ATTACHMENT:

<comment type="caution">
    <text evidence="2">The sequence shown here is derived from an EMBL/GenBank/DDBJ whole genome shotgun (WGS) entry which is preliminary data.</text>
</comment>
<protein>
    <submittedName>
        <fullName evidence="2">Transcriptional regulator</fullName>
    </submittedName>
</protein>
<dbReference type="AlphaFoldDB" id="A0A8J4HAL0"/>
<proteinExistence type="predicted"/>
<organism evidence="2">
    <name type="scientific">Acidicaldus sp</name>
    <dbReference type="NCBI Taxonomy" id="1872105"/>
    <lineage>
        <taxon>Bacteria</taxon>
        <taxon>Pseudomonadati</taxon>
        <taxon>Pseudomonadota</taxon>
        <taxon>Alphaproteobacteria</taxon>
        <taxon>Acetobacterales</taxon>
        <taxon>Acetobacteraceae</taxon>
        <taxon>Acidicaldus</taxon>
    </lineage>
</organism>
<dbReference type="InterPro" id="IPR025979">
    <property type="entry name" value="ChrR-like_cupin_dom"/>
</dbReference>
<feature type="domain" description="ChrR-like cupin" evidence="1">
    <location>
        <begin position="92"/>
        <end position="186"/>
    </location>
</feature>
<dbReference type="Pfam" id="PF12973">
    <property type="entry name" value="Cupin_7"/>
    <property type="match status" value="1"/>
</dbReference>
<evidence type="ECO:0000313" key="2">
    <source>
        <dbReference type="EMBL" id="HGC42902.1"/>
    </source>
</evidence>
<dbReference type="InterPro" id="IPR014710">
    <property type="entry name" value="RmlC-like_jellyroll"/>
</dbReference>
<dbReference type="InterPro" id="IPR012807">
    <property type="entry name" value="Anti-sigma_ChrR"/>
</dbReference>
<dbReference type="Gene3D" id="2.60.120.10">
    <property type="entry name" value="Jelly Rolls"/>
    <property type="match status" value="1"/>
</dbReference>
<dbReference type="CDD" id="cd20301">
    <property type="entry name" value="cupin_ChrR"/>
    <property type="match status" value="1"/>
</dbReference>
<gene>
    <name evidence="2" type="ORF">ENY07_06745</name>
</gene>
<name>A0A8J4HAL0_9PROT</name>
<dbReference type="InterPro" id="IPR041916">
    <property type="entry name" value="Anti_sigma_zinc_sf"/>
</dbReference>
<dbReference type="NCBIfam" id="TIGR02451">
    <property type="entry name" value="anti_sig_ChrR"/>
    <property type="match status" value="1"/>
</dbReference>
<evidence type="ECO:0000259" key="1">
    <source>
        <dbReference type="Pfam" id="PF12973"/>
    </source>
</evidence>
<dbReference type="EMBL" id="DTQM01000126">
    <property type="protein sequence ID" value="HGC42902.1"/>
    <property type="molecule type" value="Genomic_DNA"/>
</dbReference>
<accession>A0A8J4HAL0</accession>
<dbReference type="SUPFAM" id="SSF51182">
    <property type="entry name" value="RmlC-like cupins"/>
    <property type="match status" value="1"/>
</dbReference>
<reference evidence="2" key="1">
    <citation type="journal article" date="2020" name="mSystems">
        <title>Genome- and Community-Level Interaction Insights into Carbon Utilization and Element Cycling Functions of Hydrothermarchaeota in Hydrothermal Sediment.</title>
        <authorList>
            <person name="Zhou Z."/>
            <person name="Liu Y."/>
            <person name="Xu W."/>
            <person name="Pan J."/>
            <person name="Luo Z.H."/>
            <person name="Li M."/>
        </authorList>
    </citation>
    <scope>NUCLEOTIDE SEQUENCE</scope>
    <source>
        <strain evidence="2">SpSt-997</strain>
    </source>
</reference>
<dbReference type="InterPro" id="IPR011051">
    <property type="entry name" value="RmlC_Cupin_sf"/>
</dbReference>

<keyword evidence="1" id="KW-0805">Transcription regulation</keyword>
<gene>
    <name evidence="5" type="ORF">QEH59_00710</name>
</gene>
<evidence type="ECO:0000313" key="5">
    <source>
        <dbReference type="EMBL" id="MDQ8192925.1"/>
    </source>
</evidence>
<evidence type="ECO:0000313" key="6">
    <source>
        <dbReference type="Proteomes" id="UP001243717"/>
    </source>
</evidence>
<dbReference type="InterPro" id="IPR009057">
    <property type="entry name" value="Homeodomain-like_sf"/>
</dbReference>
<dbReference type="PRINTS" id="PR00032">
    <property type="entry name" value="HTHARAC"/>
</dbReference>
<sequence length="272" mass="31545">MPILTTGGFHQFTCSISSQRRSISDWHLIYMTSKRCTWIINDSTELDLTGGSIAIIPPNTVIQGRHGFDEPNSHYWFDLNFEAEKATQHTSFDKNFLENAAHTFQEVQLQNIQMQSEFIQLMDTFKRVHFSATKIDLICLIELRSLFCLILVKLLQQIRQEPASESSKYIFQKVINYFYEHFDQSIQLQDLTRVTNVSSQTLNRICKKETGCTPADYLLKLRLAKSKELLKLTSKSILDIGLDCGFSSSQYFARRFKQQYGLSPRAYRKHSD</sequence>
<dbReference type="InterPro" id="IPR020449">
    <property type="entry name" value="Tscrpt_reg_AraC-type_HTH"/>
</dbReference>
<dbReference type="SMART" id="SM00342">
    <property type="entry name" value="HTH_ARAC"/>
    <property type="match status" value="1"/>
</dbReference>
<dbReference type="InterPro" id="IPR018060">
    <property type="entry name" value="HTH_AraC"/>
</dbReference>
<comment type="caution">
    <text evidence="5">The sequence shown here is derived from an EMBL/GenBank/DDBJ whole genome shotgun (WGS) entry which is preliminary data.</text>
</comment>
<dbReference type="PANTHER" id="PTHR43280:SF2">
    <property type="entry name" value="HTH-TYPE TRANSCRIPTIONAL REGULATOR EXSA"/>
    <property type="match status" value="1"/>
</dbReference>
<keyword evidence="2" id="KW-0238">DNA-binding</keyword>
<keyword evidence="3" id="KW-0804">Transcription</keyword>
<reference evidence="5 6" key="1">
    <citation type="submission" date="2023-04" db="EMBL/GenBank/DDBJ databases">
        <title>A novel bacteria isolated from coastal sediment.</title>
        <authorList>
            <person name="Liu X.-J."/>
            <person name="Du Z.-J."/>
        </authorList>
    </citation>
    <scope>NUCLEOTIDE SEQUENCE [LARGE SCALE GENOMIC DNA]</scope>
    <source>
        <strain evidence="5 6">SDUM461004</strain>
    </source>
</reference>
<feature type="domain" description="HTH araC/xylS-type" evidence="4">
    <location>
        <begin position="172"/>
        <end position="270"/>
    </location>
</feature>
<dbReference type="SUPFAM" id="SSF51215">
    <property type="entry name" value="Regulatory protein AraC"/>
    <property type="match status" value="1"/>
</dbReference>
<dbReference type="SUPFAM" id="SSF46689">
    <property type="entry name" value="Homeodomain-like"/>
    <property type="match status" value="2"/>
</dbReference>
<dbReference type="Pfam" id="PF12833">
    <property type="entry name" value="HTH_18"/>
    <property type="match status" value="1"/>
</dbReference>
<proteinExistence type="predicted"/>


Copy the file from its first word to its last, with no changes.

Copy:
<comment type="caution">
    <text evidence="2">The sequence shown here is derived from an EMBL/GenBank/DDBJ whole genome shotgun (WGS) entry which is preliminary data.</text>
</comment>
<protein>
    <submittedName>
        <fullName evidence="2">Transcriptional regulator</fullName>
    </submittedName>
</protein>
<dbReference type="AlphaFoldDB" id="A0A8J4HAL0"/>
<proteinExistence type="predicted"/>
<organism evidence="2">
    <name type="scientific">Acidicaldus sp</name>
    <dbReference type="NCBI Taxonomy" id="1872105"/>
    <lineage>
        <taxon>Bacteria</taxon>
        <taxon>Pseudomonadati</taxon>
        <taxon>Pseudomonadota</taxon>
        <taxon>Alphaproteobacteria</taxon>
        <taxon>Acetobacterales</taxon>
        <taxon>Acetobacteraceae</taxon>
        <taxon>Acidicaldus</taxon>
    </lineage>
</organism>
<dbReference type="InterPro" id="IPR025979">
    <property type="entry name" value="ChrR-like_cupin_dom"/>
</dbReference>
<feature type="domain" description="ChrR-like cupin" evidence="1">
    <location>
        <begin position="92"/>
        <end position="186"/>
    </location>
</feature>
<dbReference type="Pfam" id="PF12973">
    <property type="entry name" value="Cupin_7"/>
    <property type="match status" value="1"/>
</dbReference>
<evidence type="ECO:0000313" key="2">
    <source>
        <dbReference type="EMBL" id="HGC42902.1"/>
    </source>
</evidence>
<dbReference type="InterPro" id="IPR014710">
    <property type="entry name" value="RmlC-like_jellyroll"/>
</dbReference>
<dbReference type="InterPro" id="IPR012807">
    <property type="entry name" value="Anti-sigma_ChrR"/>
</dbReference>
<dbReference type="Gene3D" id="2.60.120.10">
    <property type="entry name" value="Jelly Rolls"/>
    <property type="match status" value="1"/>
</dbReference>
<dbReference type="CDD" id="cd20301">
    <property type="entry name" value="cupin_ChrR"/>
    <property type="match status" value="1"/>
</dbReference>
<gene>
    <name evidence="2" type="ORF">ENY07_06745</name>
</gene>
<name>A0A8J4HAL0_9PROT</name>
<dbReference type="InterPro" id="IPR041916">
    <property type="entry name" value="Anti_sigma_zinc_sf"/>
</dbReference>
<dbReference type="NCBIfam" id="TIGR02451">
    <property type="entry name" value="anti_sig_ChrR"/>
    <property type="match status" value="1"/>
</dbReference>
<evidence type="ECO:0000259" key="1">
    <source>
        <dbReference type="Pfam" id="PF12973"/>
    </source>
</evidence>
<dbReference type="EMBL" id="DTQM01000126">
    <property type="protein sequence ID" value="HGC42902.1"/>
    <property type="molecule type" value="Genomic_DNA"/>
</dbReference>
<accession>A0A8J4HAL0</accession>
<dbReference type="SUPFAM" id="SSF51182">
    <property type="entry name" value="RmlC-like cupins"/>
    <property type="match status" value="1"/>
</dbReference>
<reference evidence="2" key="1">
    <citation type="journal article" date="2020" name="mSystems">
        <title>Genome- and Community-Level Interaction Insights into Carbon Utilization and Element Cycling Functions of Hydrothermarchaeota in Hydrothermal Sediment.</title>
        <authorList>
            <person name="Zhou Z."/>
            <person name="Liu Y."/>
            <person name="Xu W."/>
            <person name="Pan J."/>
            <person name="Luo Z.H."/>
            <person name="Li M."/>
        </authorList>
    </citation>
    <scope>NUCLEOTIDE SEQUENCE</scope>
    <source>
        <strain evidence="2">SpSt-997</strain>
    </source>
</reference>
<dbReference type="InterPro" id="IPR011051">
    <property type="entry name" value="RmlC_Cupin_sf"/>
</dbReference>

<keyword evidence="1" id="KW-0805">Transcription regulation</keyword>
<gene>
    <name evidence="5" type="ORF">QEH59_00710</name>
</gene>
<evidence type="ECO:0000313" key="5">
    <source>
        <dbReference type="EMBL" id="MDQ8192925.1"/>
    </source>
</evidence>
<evidence type="ECO:0000313" key="6">
    <source>
        <dbReference type="Proteomes" id="UP001243717"/>
    </source>
</evidence>
<dbReference type="InterPro" id="IPR009057">
    <property type="entry name" value="Homeodomain-like_sf"/>
</dbReference>
<dbReference type="PRINTS" id="PR00032">
    <property type="entry name" value="HTHARAC"/>
</dbReference>
<sequence length="272" mass="31545">MPILTTGGFHQFTCSISSQRRSISDWHLIYMTSKRCTWIINDSTELDLTGGSIAIIPPNTVIQGRHGFDEPNSHYWFDLNFEAEKATQHTSFDKNFLENAAHTFQEVQLQNIQMQSEFIQLMDTFKRVHFSATKIDLICLIELRSLFCLILVKLLQQIRQEPASESSKYIFQKVINYFYEHFDQSIQLQDLTRVTNVSSQTLNRICKKETGCTPADYLLKLRLAKSKELLKLTSKSILDIGLDCGFSSSQYFARRFKQQYGLSPRAYRKHSD</sequence>
<dbReference type="InterPro" id="IPR020449">
    <property type="entry name" value="Tscrpt_reg_AraC-type_HTH"/>
</dbReference>
<dbReference type="SMART" id="SM00342">
    <property type="entry name" value="HTH_ARAC"/>
    <property type="match status" value="1"/>
</dbReference>
<dbReference type="InterPro" id="IPR018060">
    <property type="entry name" value="HTH_AraC"/>
</dbReference>
<comment type="caution">
    <text evidence="5">The sequence shown here is derived from an EMBL/GenBank/DDBJ whole genome shotgun (WGS) entry which is preliminary data.</text>
</comment>
<dbReference type="PANTHER" id="PTHR43280:SF2">
    <property type="entry name" value="HTH-TYPE TRANSCRIPTIONAL REGULATOR EXSA"/>
    <property type="match status" value="1"/>
</dbReference>
<keyword evidence="2" id="KW-0238">DNA-binding</keyword>
<keyword evidence="3" id="KW-0804">Transcription</keyword>
<reference evidence="5 6" key="1">
    <citation type="submission" date="2023-04" db="EMBL/GenBank/DDBJ databases">
        <title>A novel bacteria isolated from coastal sediment.</title>
        <authorList>
            <person name="Liu X.-J."/>
            <person name="Du Z.-J."/>
        </authorList>
    </citation>
    <scope>NUCLEOTIDE SEQUENCE [LARGE SCALE GENOMIC DNA]</scope>
    <source>
        <strain evidence="5 6">SDUM461004</strain>
    </source>
</reference>
<feature type="domain" description="HTH araC/xylS-type" evidence="4">
    <location>
        <begin position="172"/>
        <end position="270"/>
    </location>
</feature>
<dbReference type="SUPFAM" id="SSF51215">
    <property type="entry name" value="Regulatory protein AraC"/>
    <property type="match status" value="1"/>
</dbReference>
<dbReference type="SUPFAM" id="SSF46689">
    <property type="entry name" value="Homeodomain-like"/>
    <property type="match status" value="2"/>
</dbReference>
<dbReference type="Pfam" id="PF12833">
    <property type="entry name" value="HTH_18"/>
    <property type="match status" value="1"/>
</dbReference>
<proteinExistence type="predicted"/>